While on the topic of mutual fund fact sheets, we suggest reading do you know to make sense of mutual fund fact sheets
Fund Manager Tenure
Please note that in the above section, we stressed on the fund manager’s performance and not the scheme performance. If a fund manager has managed a scheme through the performance (returns) evaluation period, then there is no difference between the scheme performance and fund manager performance. But you should realize that, like in every other industry, the mutual fund industry also sees staff turnover / attrition etc. Moreover, like any other organization, AMCs may change / reshuffle fund managers for different schemes in their portfolio, depending on their organizational priorities, keeping investor interest in mind.
If you are looking at 5 years trailing returns of a mutual fund scheme, whereas the current manager has been in the role for only the last 2 years, you may not draw the right conclusion. There is a considerable amount of subjectivity involved in stock selection at the right prices. If there was no subjectivity involved then a computer algorithm could have selected stocks and AMC’s would not have needed fund managers. Different fund managers have varied philosophies and skill sets. Therefore, it is very important that, the performance evaluation period of a scheme is congruent with the fund manager’s tenure.
We, in Advisorkhoj, like to see schemes managed by the current fund manager for a sufficiently long tenure, at least 3 to 5 years. However, this does not mean that a scheme which has seen a change in fund manager in the recent past or may see a change in near future, does not have high potential – if the new fund manager has a strong track record of performance, even if it is with a different AMC, then the scheme is worthy of consideration for your investment.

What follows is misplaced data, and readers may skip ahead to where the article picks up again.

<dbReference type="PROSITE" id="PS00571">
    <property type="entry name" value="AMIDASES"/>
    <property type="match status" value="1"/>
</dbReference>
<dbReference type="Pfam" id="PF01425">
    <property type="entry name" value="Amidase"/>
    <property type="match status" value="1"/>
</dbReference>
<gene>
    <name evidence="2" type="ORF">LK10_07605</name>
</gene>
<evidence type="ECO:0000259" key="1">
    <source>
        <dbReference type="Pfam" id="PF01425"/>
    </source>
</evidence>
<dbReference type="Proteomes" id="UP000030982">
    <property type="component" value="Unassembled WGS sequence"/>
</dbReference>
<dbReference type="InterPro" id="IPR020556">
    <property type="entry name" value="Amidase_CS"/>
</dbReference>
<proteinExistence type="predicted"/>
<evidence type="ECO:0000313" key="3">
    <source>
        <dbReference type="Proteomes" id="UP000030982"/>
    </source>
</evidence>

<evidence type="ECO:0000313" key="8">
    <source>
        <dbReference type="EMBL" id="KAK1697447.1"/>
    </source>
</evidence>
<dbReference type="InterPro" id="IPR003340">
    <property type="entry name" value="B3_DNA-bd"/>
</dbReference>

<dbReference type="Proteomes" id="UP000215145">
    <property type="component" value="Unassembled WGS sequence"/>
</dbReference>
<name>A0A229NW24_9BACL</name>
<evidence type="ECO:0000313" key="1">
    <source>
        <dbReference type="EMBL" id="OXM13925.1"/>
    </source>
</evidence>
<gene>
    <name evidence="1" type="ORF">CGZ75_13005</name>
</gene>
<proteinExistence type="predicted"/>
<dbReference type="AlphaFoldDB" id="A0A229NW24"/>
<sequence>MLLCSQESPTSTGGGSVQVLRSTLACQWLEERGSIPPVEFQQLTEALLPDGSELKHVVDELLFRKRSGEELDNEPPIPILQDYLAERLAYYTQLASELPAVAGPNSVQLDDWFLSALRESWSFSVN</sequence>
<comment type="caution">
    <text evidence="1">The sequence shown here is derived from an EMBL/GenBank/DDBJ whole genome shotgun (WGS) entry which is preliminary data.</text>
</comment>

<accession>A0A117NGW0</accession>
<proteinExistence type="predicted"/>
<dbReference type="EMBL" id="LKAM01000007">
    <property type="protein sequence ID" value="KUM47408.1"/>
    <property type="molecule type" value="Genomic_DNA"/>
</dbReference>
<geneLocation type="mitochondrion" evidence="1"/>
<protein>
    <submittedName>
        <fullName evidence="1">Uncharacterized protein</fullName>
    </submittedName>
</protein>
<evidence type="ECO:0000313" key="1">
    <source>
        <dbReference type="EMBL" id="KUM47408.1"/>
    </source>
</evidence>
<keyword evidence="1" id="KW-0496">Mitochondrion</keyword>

Fund manager tenure is the reason, why we in Advisorkhoj, do not give too much importance to very long term (10 to 20 years) performance. We have seen that, even though fund manager turnover is not very high in our country, over a very long period, it is unlikely for most schemes to be managed by the same fund manager. So while, 10 to 20 years returns make for great headlines, in our blog, we devote most attention to performance analysis in the last 3 to 5 years.
AMC Track Record
We have previously mentioned that the fund manager plays the most important role, even more important than the market, in your ultimate returns. However, you should understand that, the fund manager is not a one man army. The fund manager is supported by a team of research analysts and sometimes, also by a co fund manager. Therefore, the AMC capabilities in terms of research staff, processes and infrastructure are equally important. For evaluating the AMC performance, you should look at track record over a fairly long time period (maybe even 10 years or more) because capabilities at an institutional level are not built overnight. If multiple schemes of an AMC are top performers in different categories over the last 10 years or so, then you can get the confidence about the AMC’s capabilities.